This webinar was presented to the RDAP community on December 2, 2019 at 12 pm EST.
The goal of the webinar was to hear from the RDAP community about their experiences with institutional research data policies that regulate the ownership, management, and transfer of research data in an institution.
The webinar organizing committee was Sophie Hou, Amy Schuler, and Clara Liebot
invited panelists were:
Kristin Briney, Biology & Biochemistry Librarian, Caltech University,
Heather Coates, Digital Scholarship & Data Management Librarian / Co-Director, Center for Digital Scholarship, Indiana University Purdue University Indianapolis,
Abigail Goben, Information Services and Data Management Librarian Associate Professor, University of Illinois-Chicago,
Jonathan Petters, University Libraries Data Management Consultant and Curation Services Coordinator, Virginia Polytechnic Institute and State University.
Background/Use Case (provided by Clara Llebot of Oregon State University):
I work in a research intensive university as the library data management specialist. I have worked occasionally on data policies during my time here, like when we wrote the policy that regulates dataset reviews in our institutional repository. These policies were usually flexible, informative, and a helpful tool for me. Earlier this year I was asked to be part of a committee that would create an institutional research data management policy in our institution.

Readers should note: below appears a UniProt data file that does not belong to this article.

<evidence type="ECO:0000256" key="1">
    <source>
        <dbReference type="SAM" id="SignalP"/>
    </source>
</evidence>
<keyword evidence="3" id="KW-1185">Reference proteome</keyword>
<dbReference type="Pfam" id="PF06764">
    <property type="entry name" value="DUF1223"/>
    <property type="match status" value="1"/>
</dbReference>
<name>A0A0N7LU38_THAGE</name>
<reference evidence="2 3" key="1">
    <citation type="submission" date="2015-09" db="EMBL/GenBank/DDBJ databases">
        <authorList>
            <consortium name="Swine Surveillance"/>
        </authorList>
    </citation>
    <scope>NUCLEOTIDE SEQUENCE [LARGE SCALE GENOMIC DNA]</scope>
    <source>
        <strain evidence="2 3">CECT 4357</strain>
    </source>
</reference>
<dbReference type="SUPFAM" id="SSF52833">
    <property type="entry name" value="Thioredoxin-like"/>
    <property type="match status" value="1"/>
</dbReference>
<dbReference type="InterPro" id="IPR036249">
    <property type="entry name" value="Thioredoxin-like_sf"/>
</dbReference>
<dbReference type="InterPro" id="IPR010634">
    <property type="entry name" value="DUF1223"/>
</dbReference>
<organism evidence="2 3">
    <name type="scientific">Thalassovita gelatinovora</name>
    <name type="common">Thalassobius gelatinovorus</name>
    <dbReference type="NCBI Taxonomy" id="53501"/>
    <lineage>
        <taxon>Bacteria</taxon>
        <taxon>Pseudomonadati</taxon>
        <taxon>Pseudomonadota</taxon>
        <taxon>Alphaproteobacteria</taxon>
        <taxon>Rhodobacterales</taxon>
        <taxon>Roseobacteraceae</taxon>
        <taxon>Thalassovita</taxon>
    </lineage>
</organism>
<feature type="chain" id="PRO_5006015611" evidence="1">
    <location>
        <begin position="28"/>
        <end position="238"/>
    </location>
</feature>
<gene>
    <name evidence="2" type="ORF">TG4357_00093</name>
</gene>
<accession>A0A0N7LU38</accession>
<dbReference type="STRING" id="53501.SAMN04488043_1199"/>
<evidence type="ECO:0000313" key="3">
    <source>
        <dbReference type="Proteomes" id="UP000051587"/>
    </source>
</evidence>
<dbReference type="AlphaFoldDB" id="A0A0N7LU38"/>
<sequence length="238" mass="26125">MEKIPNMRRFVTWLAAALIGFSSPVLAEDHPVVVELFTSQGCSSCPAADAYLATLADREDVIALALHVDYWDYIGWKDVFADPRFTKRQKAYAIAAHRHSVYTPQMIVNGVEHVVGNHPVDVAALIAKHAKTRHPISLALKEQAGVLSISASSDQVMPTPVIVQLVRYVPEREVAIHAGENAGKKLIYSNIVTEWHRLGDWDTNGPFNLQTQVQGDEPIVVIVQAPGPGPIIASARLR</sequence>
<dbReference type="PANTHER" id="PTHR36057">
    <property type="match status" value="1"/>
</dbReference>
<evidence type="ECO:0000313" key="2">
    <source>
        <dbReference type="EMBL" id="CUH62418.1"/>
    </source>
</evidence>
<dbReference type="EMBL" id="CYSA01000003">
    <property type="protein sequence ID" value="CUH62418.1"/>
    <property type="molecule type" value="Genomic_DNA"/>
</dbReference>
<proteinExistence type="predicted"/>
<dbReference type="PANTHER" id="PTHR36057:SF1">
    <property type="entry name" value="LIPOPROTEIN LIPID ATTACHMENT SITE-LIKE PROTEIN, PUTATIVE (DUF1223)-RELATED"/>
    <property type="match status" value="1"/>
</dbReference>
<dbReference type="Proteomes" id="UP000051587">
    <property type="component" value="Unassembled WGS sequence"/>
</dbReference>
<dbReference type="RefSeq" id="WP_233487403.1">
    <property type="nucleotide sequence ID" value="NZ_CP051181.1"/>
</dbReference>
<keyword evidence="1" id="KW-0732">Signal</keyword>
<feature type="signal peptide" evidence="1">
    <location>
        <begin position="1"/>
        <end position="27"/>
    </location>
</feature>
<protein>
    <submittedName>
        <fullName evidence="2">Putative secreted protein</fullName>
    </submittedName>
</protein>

I was thrilled that the library was being asked to participate, and at the same time terrified that I had no idea what I was getting into. I have been generally interested in concepts around data ownership, the interactions between copyright and data, decision making regarding research data, etc., but I felt unprepared.An institutional research data policy is, from my perspective, a policy that affects a lot of people, and that has the potential of changing behaviors and research practices in a way that I am definitely not used to. We are still beginning the process of creating the policy, so right now what I have is mostly questions, not answers, about what an institutional research data policy should say.
Main Discussion Questions:
1. Motivations for the policy
Is an institutional research data policy necessary in any institution?
What are the issues/gaps that we are trying to address through this policy?
What should be the goal of an institutional research data policy?
2. Roles and responsibilities
Who should be involved in creating this kind of policy?
How should the faculty be involved in the creation of this policy?
How should a research data policy be enforced?
How should students be affected by this policy?
3. Outcomes of existing data policies
What is the type of content addressed in an institutional research data policy? Should ownership be a part of it?
Are research data policies encouraging or deterring open data?
What can we do, when writing this type of policy, to make clear that the university supports open data? Or should this be in different policies?